“Busyness is meaningless, what matters is doing things that matter” -Cal Newport
I read this quote several days ago, and it stopped me in my tracks.
I often measure the quality of my days by how actively I worked throughout the whole day. I feel proud of the day I can recall a long list of accomplishments to Ashley at dinner. Some of my worst days off work have been days without a plan. I feel lost if I’m not producing some sort of work.
I’m learning that part of what’s going on in my head is a personal struggle. I often feel like I’m not enough, so I try to prove myself by working extra hard to produce. God is growing me to see that He and my family love me for who I am and not what I provide.
Aside from my struggle with proving myself, busyness is a cultural phenomenon.
It’s a mark of pride to talk about how busy I am. People respect you when they see you in a flurry of activity. At least that’s the lie we tell ourselves.
What matters is doing remarkable things, not all the things.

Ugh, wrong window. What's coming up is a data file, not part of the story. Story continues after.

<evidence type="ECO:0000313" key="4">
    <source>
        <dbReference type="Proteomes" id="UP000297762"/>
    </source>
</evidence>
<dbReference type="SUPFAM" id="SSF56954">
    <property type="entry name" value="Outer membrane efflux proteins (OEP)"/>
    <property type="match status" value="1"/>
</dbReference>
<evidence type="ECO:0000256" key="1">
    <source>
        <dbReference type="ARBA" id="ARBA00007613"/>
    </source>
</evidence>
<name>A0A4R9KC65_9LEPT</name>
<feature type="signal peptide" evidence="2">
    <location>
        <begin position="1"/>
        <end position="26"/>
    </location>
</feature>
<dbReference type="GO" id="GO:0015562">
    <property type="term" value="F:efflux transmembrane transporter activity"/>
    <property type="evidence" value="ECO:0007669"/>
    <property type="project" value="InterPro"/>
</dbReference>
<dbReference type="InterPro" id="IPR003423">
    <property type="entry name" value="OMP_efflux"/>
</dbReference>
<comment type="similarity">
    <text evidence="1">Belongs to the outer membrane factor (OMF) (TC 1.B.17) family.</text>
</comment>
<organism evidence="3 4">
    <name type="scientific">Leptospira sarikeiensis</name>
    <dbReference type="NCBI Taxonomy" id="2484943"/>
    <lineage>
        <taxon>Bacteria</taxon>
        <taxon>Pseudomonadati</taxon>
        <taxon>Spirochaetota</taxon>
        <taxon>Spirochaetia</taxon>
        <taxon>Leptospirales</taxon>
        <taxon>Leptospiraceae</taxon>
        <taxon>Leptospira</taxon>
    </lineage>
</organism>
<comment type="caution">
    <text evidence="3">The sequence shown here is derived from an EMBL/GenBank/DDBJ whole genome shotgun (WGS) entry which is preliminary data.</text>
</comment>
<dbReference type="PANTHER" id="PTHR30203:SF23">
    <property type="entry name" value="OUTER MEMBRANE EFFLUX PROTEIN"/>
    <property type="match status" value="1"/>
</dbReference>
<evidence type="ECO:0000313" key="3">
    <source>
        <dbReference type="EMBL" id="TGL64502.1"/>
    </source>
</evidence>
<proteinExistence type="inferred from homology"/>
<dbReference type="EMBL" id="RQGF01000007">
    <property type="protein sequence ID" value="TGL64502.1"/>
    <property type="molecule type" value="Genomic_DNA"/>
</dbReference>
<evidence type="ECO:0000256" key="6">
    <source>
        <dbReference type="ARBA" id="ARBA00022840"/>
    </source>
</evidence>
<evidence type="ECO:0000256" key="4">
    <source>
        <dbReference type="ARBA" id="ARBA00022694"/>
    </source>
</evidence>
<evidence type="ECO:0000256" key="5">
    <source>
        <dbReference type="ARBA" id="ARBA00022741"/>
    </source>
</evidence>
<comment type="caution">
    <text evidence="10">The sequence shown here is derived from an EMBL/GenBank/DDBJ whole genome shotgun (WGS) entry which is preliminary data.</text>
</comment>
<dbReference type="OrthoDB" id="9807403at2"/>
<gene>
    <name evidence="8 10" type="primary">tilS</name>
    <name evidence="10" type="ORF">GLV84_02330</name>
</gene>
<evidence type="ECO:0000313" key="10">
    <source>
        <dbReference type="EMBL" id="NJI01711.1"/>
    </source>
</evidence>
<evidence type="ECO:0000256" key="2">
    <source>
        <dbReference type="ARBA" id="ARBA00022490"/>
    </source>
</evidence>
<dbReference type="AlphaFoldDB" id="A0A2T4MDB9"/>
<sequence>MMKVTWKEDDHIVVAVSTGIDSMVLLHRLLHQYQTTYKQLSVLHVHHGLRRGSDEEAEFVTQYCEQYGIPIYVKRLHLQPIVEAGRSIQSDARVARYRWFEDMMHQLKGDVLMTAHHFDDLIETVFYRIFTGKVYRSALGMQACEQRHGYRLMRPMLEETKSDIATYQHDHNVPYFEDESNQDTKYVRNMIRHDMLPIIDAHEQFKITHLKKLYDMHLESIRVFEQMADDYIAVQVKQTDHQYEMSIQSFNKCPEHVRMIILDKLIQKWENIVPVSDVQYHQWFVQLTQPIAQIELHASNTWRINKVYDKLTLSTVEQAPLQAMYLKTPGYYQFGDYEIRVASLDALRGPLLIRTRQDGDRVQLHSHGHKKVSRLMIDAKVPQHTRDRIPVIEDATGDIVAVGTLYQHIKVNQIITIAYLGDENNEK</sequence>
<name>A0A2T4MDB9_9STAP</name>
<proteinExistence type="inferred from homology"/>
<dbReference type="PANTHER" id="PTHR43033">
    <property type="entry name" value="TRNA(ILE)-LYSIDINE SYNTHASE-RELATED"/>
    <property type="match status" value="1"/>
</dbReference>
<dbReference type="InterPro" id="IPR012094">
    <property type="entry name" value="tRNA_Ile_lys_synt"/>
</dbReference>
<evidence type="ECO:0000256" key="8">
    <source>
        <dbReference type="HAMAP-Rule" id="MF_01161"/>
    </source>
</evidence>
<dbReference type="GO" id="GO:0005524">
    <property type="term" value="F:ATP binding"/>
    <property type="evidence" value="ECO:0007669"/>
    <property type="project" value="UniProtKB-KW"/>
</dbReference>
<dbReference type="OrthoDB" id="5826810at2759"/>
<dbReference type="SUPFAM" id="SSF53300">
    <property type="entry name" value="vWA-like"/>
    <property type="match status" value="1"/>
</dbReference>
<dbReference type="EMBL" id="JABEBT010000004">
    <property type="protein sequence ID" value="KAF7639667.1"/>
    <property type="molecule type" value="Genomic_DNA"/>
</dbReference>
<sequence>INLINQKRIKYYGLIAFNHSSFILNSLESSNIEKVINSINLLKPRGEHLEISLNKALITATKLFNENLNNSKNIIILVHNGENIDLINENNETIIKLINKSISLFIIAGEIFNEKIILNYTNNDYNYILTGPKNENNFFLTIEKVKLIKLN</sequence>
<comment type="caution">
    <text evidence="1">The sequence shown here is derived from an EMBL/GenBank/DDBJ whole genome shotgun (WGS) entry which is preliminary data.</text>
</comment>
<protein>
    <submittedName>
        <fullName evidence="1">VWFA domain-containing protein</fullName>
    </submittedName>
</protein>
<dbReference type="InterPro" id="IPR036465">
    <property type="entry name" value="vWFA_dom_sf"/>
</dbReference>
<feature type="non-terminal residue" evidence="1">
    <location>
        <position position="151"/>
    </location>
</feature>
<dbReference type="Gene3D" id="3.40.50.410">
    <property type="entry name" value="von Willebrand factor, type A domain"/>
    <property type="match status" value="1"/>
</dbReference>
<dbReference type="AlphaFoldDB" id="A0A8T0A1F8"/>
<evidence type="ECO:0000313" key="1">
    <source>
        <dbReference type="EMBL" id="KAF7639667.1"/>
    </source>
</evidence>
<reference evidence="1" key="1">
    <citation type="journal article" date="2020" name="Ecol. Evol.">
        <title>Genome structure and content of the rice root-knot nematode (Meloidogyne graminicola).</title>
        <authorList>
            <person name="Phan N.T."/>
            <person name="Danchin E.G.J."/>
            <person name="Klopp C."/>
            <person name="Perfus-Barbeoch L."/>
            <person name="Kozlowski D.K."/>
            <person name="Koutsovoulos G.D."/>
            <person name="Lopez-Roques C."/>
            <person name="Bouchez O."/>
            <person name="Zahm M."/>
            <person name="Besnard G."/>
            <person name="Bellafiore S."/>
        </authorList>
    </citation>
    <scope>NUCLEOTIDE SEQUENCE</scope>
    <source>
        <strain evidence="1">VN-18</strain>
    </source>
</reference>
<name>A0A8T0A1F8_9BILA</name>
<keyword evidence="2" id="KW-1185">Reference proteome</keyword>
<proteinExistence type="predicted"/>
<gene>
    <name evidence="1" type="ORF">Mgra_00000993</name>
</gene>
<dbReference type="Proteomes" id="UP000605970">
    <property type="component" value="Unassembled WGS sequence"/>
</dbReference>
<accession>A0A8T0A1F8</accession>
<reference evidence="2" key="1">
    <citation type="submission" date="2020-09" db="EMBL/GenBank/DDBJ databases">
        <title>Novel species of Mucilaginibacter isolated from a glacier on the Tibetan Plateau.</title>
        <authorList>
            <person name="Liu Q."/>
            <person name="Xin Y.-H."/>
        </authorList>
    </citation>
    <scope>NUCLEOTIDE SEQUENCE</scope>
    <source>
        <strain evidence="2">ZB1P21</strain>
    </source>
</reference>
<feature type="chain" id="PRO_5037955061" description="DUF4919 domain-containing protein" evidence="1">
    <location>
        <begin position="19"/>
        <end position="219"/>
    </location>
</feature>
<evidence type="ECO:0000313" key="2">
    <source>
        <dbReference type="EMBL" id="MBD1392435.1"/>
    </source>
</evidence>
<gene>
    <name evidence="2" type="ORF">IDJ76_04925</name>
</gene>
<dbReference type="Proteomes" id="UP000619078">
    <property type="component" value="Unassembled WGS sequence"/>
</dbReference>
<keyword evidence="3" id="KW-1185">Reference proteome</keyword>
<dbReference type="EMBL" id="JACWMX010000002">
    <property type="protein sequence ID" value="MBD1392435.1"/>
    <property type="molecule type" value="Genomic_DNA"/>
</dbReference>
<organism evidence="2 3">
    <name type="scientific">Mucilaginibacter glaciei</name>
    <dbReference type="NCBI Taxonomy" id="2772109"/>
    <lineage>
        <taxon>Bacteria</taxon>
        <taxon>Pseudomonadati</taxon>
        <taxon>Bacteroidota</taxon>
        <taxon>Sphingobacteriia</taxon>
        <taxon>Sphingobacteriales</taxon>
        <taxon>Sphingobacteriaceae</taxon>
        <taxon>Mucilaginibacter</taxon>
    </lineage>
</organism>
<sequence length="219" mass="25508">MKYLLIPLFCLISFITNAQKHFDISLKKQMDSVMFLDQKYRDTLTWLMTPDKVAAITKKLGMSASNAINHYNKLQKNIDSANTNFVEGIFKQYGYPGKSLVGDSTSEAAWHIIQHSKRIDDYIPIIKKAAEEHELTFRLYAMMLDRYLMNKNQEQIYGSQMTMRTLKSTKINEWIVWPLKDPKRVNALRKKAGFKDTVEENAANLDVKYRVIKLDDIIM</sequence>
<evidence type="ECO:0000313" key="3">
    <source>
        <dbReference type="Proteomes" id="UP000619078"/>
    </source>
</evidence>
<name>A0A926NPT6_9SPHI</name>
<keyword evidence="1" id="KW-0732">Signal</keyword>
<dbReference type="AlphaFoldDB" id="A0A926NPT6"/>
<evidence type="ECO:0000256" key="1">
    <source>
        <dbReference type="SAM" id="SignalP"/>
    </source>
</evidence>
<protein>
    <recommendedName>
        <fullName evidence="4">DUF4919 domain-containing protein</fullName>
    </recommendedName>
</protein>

Think about it this way in reverse. If we stopped doing only a few things in critical areas of our lives, we would lose a lot what few things would destroy your marriage, your job, your friendships, or your health. You could destroy each of the areas above by just not doing a few things in each of those areas.
Because we wrongly prize busyness, it’s hard to see the essential things.
If I go through my day needing to prove myself with a flurry of activity, I won’t ask what is truly important. If I worry about staying active rather than pursuing what’s important, I won’t take time to ask God what’s essential.
When I miss the essential things, people get hurt.
When I focus more on busyness than importance, I don’t always listen to the needs of my family. When I concentrate on busyness over importance, I’m more likely to work on pet projects than important stuff. When I focus on busyness over importance, urgent things beat out essential elements. When I miss what’s important, I can invest in loving and serving others but be hurting them.
Getting used to long unfinished lists
I’m learning I need to get used to long lists of unfinished tasks every day. I’m trying to spend more time figuring out what the three or four most important things are. When I do those things, I find that a lot doesn’t get done, but I can sleep easier at night, when I do what’s truly important, my job, friends, and family benefit.
I hope to live a life full of things I said “no” to so I can say “yes” to truly great things. I hope to have piles of planners full of things I didn’t do. I hope to do a few things every day, week, month, year, and decade that make a difference.